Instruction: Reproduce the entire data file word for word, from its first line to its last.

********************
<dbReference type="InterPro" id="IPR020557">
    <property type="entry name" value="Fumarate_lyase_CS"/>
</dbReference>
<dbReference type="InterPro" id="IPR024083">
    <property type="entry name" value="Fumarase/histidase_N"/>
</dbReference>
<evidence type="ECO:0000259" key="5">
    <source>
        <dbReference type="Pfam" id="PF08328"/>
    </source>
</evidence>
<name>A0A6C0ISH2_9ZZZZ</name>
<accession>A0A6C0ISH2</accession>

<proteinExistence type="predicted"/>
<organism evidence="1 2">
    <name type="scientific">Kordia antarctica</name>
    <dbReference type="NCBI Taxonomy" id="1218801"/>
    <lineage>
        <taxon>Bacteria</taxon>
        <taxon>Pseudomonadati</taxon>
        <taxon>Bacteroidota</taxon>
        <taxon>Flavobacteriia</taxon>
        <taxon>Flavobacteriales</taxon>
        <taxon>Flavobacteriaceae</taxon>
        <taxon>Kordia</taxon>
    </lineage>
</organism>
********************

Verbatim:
<dbReference type="InterPro" id="IPR020557">
    <property type="entry name" value="Fumarate_lyase_CS"/>
</dbReference>
<dbReference type="InterPro" id="IPR024083">
    <property type="entry name" value="Fumarase/histidase_N"/>
</dbReference>
<evidence type="ECO:0000259" key="5">
    <source>
        <dbReference type="Pfam" id="PF08328"/>
    </source>
</evidence>
<name>A0A6C0ISH2_9ZZZZ</name>
<accession>A0A6C0ISH2</accession>

<proteinExistence type="predicted"/>
<organism evidence="1 2">
    <name type="scientific">Kordia antarctica</name>
    <dbReference type="NCBI Taxonomy" id="1218801"/>
    <lineage>
        <taxon>Bacteria</taxon>
        <taxon>Pseudomonadati</taxon>
        <taxon>Bacteroidota</taxon>
        <taxon>Flavobacteriia</taxon>
        <taxon>Flavobacteriales</taxon>
        <taxon>Flavobacteriaceae</taxon>
        <taxon>Kordia</taxon>
    </lineage>
</organism>